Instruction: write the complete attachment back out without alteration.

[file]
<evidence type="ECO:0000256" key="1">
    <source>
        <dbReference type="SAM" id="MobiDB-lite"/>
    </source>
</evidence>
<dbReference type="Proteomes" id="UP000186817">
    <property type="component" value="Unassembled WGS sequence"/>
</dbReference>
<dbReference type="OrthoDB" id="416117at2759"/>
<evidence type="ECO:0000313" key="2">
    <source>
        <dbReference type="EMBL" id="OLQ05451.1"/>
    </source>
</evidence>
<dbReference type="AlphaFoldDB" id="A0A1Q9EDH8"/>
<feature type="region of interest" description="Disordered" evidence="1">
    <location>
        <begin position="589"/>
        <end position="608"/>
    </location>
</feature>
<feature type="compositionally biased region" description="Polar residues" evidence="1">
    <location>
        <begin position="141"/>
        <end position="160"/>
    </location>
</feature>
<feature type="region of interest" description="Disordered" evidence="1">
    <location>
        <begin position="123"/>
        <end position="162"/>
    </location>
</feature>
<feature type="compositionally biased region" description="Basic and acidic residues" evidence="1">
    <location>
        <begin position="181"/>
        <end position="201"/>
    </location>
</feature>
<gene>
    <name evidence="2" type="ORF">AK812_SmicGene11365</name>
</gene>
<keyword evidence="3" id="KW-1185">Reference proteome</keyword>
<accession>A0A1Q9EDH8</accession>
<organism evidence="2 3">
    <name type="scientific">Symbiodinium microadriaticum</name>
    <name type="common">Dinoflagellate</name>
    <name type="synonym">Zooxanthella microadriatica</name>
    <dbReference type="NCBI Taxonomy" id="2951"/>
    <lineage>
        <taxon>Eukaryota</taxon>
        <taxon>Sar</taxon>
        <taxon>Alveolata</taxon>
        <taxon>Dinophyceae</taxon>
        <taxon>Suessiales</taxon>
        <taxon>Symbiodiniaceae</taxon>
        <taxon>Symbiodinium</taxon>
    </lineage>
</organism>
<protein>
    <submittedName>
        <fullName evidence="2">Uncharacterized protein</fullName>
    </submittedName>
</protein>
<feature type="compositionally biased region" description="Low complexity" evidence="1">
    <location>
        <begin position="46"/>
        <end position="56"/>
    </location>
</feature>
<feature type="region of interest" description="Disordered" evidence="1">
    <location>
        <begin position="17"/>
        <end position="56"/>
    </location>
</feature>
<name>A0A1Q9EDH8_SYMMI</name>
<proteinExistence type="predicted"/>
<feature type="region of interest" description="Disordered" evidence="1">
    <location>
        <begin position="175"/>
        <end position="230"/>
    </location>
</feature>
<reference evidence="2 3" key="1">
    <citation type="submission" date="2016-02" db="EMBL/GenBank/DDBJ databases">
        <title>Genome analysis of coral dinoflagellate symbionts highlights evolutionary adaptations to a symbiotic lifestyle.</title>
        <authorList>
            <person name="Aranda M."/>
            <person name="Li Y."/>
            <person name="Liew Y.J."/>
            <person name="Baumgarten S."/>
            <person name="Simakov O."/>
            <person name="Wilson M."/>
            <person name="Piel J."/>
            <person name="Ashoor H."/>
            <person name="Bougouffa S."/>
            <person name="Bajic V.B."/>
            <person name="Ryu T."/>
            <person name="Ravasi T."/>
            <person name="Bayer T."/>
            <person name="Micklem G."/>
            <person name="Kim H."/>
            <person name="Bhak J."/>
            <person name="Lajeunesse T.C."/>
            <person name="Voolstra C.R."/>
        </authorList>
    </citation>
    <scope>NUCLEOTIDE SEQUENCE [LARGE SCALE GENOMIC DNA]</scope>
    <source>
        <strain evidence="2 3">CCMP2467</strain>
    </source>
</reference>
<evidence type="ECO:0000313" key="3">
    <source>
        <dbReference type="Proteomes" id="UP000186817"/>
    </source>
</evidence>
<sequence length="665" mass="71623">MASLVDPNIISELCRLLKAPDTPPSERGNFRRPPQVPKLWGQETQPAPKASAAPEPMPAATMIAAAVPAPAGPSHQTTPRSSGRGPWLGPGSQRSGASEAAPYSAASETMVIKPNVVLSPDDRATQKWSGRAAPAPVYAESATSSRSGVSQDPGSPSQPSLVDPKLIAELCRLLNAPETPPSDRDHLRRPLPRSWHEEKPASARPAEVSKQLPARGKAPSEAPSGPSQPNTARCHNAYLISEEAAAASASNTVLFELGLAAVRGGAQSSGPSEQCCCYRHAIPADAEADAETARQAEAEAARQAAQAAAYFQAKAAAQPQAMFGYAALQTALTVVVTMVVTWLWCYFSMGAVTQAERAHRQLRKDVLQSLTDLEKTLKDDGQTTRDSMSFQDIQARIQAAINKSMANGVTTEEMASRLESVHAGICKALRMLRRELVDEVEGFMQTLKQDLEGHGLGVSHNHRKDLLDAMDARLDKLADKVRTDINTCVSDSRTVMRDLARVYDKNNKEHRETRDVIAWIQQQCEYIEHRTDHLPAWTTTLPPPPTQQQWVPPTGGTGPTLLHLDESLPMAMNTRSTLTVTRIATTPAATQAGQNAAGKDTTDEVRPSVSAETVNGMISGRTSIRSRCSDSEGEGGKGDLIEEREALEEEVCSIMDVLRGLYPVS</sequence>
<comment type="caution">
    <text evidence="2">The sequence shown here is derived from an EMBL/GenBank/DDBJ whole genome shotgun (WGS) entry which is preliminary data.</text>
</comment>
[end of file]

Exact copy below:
<evidence type="ECO:0000256" key="1">
    <source>
        <dbReference type="SAM" id="MobiDB-lite"/>
    </source>
</evidence>
<dbReference type="Proteomes" id="UP000186817">
    <property type="component" value="Unassembled WGS sequence"/>
</dbReference>
<dbReference type="OrthoDB" id="416117at2759"/>
<evidence type="ECO:0000313" key="2">
    <source>
        <dbReference type="EMBL" id="OLQ05451.1"/>
    </source>
</evidence>
<dbReference type="AlphaFoldDB" id="A0A1Q9EDH8"/>
<feature type="region of interest" description="Disordered" evidence="1">
    <location>
        <begin position="589"/>
        <end position="608"/>
    </location>
</feature>
<feature type="compositionally biased region" description="Polar residues" evidence="1">
    <location>
        <begin position="141"/>
        <end position="160"/>
    </location>
</feature>
<feature type="region of interest" description="Disordered" evidence="1">
    <location>
        <begin position="123"/>
        <end position="162"/>
    </location>
</feature>
<feature type="compositionally biased region" description="Basic and acidic residues" evidence="1">
    <location>
        <begin position="181"/>
        <end position="201"/>
    </location>
</feature>
<gene>
    <name evidence="2" type="ORF">AK812_SmicGene11365</name>
</gene>
<keyword evidence="3" id="KW-1185">Reference proteome</keyword>
<accession>A0A1Q9EDH8</accession>
<organism evidence="2 3">
    <name type="scientific">Symbiodinium microadriaticum</name>
    <name type="common">Dinoflagellate</name>
    <name type="synonym">Zooxanthella microadriatica</name>
    <dbReference type="NCBI Taxonomy" id="2951"/>
    <lineage>
        <taxon>Eukaryota</taxon>
        <taxon>Sar</taxon>
        <taxon>Alveolata</taxon>
        <taxon>Dinophyceae</taxon>
        <taxon>Suessiales</taxon>
        <taxon>Symbiodiniaceae</taxon>
        <taxon>Symbiodinium</taxon>
    </lineage>
</organism>
<protein>
    <submittedName>
        <fullName evidence="2">Uncharacterized protein</fullName>
    </submittedName>
</protein>
<feature type="compositionally biased region" description="Low complexity" evidence="1">
    <location>
        <begin position="46"/>
        <end position="56"/>
    </location>
</feature>
<feature type="region of interest" description="Disordered" evidence="1">
    <location>
        <begin position="17"/>
        <end position="56"/>
    </location>
</feature>
<name>A0A1Q9EDH8_SYMMI</name>
<proteinExistence type="predicted"/>
<feature type="region of interest" description="Disordered" evidence="1">
    <location>
        <begin position="175"/>
        <end position="230"/>
    </location>
</feature>
<reference evidence="2 3" key="1">
    <citation type="submission" date="2016-02" db="EMBL/GenBank/DDBJ databases">
        <title>Genome analysis of coral dinoflagellate symbionts highlights evolutionary adaptations to a symbiotic lifestyle.</title>
        <authorList>
            <person name="Aranda M."/>
            <person name="Li Y."/>
            <person name="Liew Y.J."/>
            <person name="Baumgarten S."/>
            <person name="Simakov O."/>
            <person name="Wilson M."/>
            <person name="Piel J."/>
            <person name="Ashoor H."/>
            <person name="Bougouffa S."/>
            <person name="Bajic V.B."/>
            <person name="Ryu T."/>
            <person name="Ravasi T."/>
            <person name="Bayer T."/>
            <person name="Micklem G."/>
            <person name="Kim H."/>
            <person name="Bhak J."/>
            <person name="Lajeunesse T.C."/>
            <person name="Voolstra C.R."/>
        </authorList>
    </citation>
    <scope>NUCLEOTIDE SEQUENCE [LARGE SCALE GENOMIC DNA]</scope>
    <source>
        <strain evidence="2 3">CCMP2467</strain>
    </source>
</reference>
<evidence type="ECO:0000313" key="3">
    <source>
        <dbReference type="Proteomes" id="UP000186817"/>
    </source>
</evidence>
<sequence length="665" mass="71623">MASLVDPNIISELCRLLKAPDTPPSERGNFRRPPQVPKLWGQETQPAPKASAAPEPMPAATMIAAAVPAPAGPSHQTTPRSSGRGPWLGPGSQRSGASEAAPYSAASETMVIKPNVVLSPDDRATQKWSGRAAPAPVYAESATSSRSGVSQDPGSPSQPSLVDPKLIAELCRLLNAPETPPSDRDHLRRPLPRSWHEEKPASARPAEVSKQLPARGKAPSEAPSGPSQPNTARCHNAYLISEEAAAASASNTVLFELGLAAVRGGAQSSGPSEQCCCYRHAIPADAEADAETARQAEAEAARQAAQAAAYFQAKAAAQPQAMFGYAALQTALTVVVTMVVTWLWCYFSMGAVTQAERAHRQLRKDVLQSLTDLEKTLKDDGQTTRDSMSFQDIQARIQAAINKSMANGVTTEEMASRLESVHAGICKALRMLRRELVDEVEGFMQTLKQDLEGHGLGVSHNHRKDLLDAMDARLDKLADKVRTDINTCVSDSRTVMRDLARVYDKNNKEHRETRDVIAWIQQQCEYIEHRTDHLPAWTTTLPPPPTQQQWVPPTGGTGPTLLHLDESLPMAMNTRSTLTVTRIATTPAATQAGQNAAGKDTTDEVRPSVSAETVNGMISGRTSIRSRCSDSEGEGGKGDLIEEREALEEEVCSIMDVLRGLYPVS</sequence>
<comment type="caution">
    <text evidence="2">The sequence shown here is derived from an EMBL/GenBank/DDBJ whole genome shotgun (WGS) entry which is preliminary data.</text>
</comment>